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In the Land of Medical Wizardry : When a Loved One's Life Could Hinge on a New Heart, His Family Wishes for More Courage, Brains--and Money


TUCSON — Tragedy has lousy timing.

One minute you're assembling a wall unit in a New York City apartment, cursing the midsummer heat. The next, you're racing to catch a plane to Phoenix, where your brother-in-law has suffered a massive heart attack. Only 43, he's been haunted by cardiac trouble much of his life and had quadruple bypass surgery at 28. He could be dead before you arrive.

"Come quick," his wife says over the phone, fighting back tears. "Richie's in trouble."

Nothing ever prepares you for catastrophic illness in a family. You might know years in advance that someone is sick or dying, and you can brace yourself for bad news in the distant future. But when that day arrives, the shock is overwhelming.

Suddenly, the world of hospital bills, health insurance and medical mumbo-jumbo becomes real. A headache you've kept at arm's length invades your life--and transforms it overnight.

It's Saturday evening when I step off the plane into 110-degree heat. I'm scared for my family, also embarrassed to admit how little I know about health care. Yet in the next seven days--as Richard Evans fights to survive--I'll get a crash course in the technical marvels and financial shenanigans of American medicine. I'll meet bona fide heroes, good Samaritans, irritating bureaucrats and some of the greediest people who walk the planet.

For me, it'll be an eye-opener. Richie's education began long ago.

Like a poker player with rotten cards, he was born into a family with a long history of heart problems. His father died of cardiac disease at 68, and Richie inherited the family's high and deadly cholesterol counts. A native New Yorker, he first experienced chest pains at 25 on a basketball court and had his first heart attack 10 years later in 1985.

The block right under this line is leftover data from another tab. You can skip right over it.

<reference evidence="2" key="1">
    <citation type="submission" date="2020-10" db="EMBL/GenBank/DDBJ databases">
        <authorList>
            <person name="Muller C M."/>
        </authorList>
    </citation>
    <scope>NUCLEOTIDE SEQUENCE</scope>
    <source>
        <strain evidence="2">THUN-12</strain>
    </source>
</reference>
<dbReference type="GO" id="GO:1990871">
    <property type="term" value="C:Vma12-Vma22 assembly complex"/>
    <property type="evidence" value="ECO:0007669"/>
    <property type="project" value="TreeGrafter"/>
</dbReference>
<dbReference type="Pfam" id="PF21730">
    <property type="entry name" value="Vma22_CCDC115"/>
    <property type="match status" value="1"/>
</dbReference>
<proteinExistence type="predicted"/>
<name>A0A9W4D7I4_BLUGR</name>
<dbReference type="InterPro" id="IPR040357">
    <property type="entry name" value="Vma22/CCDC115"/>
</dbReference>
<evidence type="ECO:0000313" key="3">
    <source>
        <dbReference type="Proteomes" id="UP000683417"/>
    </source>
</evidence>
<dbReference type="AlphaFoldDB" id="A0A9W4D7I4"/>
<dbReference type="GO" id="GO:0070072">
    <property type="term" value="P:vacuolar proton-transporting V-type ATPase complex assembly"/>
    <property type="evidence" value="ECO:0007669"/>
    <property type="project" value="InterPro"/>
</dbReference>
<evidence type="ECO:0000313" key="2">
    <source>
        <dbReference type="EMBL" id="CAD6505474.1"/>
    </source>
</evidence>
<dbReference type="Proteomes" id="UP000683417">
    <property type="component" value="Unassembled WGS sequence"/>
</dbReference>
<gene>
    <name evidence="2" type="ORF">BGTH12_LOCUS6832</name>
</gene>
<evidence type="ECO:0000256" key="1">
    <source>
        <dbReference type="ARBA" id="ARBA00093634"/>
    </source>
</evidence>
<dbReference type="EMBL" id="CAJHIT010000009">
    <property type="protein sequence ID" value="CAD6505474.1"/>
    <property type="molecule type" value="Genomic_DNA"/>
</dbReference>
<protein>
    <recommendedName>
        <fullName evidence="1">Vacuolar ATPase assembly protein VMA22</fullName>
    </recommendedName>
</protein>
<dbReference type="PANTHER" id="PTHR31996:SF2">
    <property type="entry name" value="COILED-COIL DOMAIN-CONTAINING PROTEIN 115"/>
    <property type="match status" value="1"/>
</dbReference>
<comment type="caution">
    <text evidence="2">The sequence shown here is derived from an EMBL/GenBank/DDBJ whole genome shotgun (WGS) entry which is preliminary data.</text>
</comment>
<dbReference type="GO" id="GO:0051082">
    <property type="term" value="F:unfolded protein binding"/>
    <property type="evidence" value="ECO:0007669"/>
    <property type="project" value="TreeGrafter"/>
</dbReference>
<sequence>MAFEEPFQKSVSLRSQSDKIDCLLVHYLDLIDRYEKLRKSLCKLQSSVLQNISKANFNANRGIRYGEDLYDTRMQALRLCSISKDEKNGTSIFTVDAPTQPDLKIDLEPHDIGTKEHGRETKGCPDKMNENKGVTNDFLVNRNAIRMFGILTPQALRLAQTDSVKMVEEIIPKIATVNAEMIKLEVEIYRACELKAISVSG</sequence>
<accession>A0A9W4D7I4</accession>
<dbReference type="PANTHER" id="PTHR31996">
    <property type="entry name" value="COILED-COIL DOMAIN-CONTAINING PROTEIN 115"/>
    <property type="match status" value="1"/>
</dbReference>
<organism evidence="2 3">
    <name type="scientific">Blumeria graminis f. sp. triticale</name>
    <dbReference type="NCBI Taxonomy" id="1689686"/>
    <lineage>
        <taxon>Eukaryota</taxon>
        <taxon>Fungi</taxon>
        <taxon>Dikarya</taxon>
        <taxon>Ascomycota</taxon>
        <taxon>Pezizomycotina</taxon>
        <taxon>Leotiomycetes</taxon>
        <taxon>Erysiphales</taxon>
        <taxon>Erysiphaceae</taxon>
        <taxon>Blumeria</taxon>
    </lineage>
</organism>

Now, he's had his second. I rush to the Scottsdale hospital where he's hooked to tubes, wires and beeping monitors, hanging by a thread. His ashen, unshaven face tells the story.

"Your brother-in-law's a sick man," one nurse says. "His heart is very weak."

So are his finances. Like 34 million other Americans, Richie has little or no health insurance. Unable to get full coverage because of a "pre-existing" condition, he's tried to tough it out, ignoring telltale signs of his failing heart. Meanwhile, his auto collision appraisal business has hit the skids, and his wife, Marcia, hasn't found good-paying work.

Gravely ill, he doesn't even have a cardiologist.

"Glad you could make it," he says weakly from his bed. "How 'bout them Yankees?"

It's what I've come to expect from my brother-in-law. He's raised denial to a high art and his tough-guy humor has become a trademark over the years. In the coming days, I learn secrets that he has taken great pains to hide from us; nights he went to emergency rooms, complaining of chest pains, but didn't want relatives to know.

Doctors warned that his bypass surgery would be good for only 15 years, but he never lived with a sense of danger. Now, faced with a crisis that could kill him at any minute, he's doing what men always do at tense and awkward moments. He's talking sports.

Raised in Queens, Richie dreamed of becoming an athlete. And even though his body betrayed him, the street-smart swagger remained. Tonight, I've brought him a souvenir he'll cherish--a baseball signed by New York Mets pitching great Tom Seaver. His face brightens.

" This is gonna bring me luck," he says, rubbing the ball. "Gonna need some luck."


A whole bunch of luck, it turns out.

Richie's condition remains critical and by Sunday morning he's under the care of a doctor who pulls no punches. Physicians need to know how badly his heart has been damaged, the doctor says. Yet the procedure to find out, an angiogram, could kill him.

Dr. Daniel Storch was supposed to be enjoying a quiet weekend at home with his wife and children, his first time off in six weeks. But that was before my wife in New York got him on the phone. A journalist who tracks down people like a heat-seeking missile, she reached Storch after getting his name from a respected Phoenix cardiologist. She had left an emotional message on his home answering machine: Could he find it in his heart to help her brother, or recommend someone who could?

While my wife works the phones back in New York, her sister, Barbara, has flown out from New Jersey to join Marcia and me for the vigil. We wait nervously for Storch to complete the angiogram, during which a catheter is inserted into Richie's cardiovascular system to determine how much his arteries are clogged and how badly his heart muscle is damaged.

Afterward, the doctor looks grim.

"I think your husband may need a new heart," he tells Marcia, showing us films on a video machine. "Three of the arteries into his heart are completely blocked, and the fourth is 99% blocked. Only a small portion of heart muscle seems to be working."

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